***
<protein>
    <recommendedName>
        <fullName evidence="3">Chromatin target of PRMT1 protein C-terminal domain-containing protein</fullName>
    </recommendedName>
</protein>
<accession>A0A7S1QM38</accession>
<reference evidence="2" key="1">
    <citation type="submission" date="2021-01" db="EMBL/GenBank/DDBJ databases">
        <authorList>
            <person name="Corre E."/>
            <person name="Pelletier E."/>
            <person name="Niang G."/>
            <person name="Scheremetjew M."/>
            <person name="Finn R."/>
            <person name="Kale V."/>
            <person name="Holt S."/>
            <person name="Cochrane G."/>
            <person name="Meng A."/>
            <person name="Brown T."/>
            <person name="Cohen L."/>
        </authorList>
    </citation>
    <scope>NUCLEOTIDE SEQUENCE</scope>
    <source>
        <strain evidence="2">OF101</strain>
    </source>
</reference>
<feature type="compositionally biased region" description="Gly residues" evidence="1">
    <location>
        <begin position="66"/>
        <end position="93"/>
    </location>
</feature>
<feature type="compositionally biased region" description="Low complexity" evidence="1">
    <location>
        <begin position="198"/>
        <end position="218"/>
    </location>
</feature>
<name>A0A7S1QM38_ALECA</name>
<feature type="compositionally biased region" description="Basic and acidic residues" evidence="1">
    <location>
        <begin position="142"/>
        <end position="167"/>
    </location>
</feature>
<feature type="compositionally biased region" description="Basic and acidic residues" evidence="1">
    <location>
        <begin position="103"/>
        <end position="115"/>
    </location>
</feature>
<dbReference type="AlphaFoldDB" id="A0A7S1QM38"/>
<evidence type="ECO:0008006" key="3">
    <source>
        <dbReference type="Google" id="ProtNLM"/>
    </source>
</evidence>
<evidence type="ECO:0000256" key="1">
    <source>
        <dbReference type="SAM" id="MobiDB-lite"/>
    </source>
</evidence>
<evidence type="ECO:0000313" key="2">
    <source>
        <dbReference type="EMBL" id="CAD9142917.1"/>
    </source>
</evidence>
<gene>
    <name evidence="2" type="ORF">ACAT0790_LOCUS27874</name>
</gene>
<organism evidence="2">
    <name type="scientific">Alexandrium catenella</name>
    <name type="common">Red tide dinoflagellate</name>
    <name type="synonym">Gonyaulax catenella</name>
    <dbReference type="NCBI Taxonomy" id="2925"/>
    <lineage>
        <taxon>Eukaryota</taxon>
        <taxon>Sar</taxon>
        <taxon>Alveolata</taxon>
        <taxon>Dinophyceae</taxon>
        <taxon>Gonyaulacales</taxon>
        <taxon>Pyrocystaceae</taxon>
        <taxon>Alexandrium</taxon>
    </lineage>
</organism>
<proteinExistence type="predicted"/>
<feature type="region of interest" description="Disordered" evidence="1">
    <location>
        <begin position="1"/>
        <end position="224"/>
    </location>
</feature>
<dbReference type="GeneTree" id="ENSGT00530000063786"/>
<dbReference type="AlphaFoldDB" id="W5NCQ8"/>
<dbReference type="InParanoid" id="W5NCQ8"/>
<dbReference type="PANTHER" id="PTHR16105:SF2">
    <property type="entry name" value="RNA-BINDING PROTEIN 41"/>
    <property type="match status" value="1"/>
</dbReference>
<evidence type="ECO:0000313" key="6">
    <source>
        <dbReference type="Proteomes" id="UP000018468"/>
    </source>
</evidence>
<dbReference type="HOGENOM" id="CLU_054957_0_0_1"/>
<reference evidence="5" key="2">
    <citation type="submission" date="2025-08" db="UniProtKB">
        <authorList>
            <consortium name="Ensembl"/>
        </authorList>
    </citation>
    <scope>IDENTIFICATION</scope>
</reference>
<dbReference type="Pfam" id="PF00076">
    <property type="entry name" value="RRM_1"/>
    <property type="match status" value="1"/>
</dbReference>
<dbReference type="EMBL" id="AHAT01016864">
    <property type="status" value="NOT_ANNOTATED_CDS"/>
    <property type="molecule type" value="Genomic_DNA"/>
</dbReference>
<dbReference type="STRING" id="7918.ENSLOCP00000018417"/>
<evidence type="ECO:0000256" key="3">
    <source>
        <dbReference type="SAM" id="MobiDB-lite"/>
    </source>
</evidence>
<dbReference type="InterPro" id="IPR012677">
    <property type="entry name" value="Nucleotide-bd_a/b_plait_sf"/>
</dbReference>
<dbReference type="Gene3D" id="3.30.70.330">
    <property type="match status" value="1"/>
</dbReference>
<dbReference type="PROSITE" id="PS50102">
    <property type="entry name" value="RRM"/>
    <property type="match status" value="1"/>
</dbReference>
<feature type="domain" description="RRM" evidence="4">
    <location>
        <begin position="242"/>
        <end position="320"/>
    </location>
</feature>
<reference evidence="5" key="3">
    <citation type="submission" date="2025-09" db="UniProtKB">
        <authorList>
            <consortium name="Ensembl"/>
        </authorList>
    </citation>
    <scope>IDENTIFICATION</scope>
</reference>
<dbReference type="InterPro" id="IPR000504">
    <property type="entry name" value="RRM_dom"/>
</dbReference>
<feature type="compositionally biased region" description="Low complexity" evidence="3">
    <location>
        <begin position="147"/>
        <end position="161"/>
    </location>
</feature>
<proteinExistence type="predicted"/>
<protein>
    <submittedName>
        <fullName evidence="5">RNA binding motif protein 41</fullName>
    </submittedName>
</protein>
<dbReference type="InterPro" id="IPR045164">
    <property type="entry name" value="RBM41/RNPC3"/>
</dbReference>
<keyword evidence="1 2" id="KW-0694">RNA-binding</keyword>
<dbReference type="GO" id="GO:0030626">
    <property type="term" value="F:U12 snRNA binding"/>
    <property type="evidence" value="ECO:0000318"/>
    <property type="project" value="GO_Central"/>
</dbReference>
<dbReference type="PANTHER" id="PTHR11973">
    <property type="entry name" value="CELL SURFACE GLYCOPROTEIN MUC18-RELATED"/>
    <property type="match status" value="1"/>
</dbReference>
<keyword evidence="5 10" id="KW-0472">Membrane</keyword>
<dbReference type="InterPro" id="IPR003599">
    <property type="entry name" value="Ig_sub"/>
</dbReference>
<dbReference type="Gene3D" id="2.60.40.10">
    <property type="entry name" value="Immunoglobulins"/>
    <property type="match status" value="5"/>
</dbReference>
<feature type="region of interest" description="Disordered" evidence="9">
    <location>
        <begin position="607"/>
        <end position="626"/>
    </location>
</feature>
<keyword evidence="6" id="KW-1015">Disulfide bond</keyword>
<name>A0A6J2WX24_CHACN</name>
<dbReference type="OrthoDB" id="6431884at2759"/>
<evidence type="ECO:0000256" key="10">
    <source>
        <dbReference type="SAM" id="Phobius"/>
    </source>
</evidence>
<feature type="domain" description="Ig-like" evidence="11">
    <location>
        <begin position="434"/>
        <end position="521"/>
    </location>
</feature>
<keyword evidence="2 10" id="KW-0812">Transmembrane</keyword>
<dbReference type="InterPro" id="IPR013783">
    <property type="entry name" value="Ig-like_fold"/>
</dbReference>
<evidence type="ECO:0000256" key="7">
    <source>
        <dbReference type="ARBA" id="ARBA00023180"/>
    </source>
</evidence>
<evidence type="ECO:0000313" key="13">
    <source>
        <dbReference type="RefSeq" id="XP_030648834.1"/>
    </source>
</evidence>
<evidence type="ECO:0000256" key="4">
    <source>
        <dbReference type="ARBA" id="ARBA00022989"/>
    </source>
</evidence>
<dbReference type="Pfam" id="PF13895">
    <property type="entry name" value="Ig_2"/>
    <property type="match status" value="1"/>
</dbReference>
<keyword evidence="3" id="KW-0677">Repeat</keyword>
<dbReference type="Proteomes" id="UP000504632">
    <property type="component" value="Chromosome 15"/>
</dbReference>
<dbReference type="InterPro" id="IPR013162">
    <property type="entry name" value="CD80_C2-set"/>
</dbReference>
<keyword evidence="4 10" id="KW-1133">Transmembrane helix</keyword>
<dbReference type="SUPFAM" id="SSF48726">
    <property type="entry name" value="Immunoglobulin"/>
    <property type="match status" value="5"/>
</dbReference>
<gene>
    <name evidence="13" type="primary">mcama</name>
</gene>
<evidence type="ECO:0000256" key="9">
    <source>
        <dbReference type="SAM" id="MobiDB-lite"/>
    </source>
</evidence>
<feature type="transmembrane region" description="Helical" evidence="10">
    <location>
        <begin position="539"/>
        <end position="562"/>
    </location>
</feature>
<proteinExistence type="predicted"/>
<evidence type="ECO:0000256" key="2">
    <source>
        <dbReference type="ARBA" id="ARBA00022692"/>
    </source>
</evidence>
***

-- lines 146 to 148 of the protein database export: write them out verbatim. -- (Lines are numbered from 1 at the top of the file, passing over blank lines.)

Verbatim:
    <citation type="submission" date="2025-09" db="UniProtKB">
        <authorList>
            <consortium name="Ensembl"/>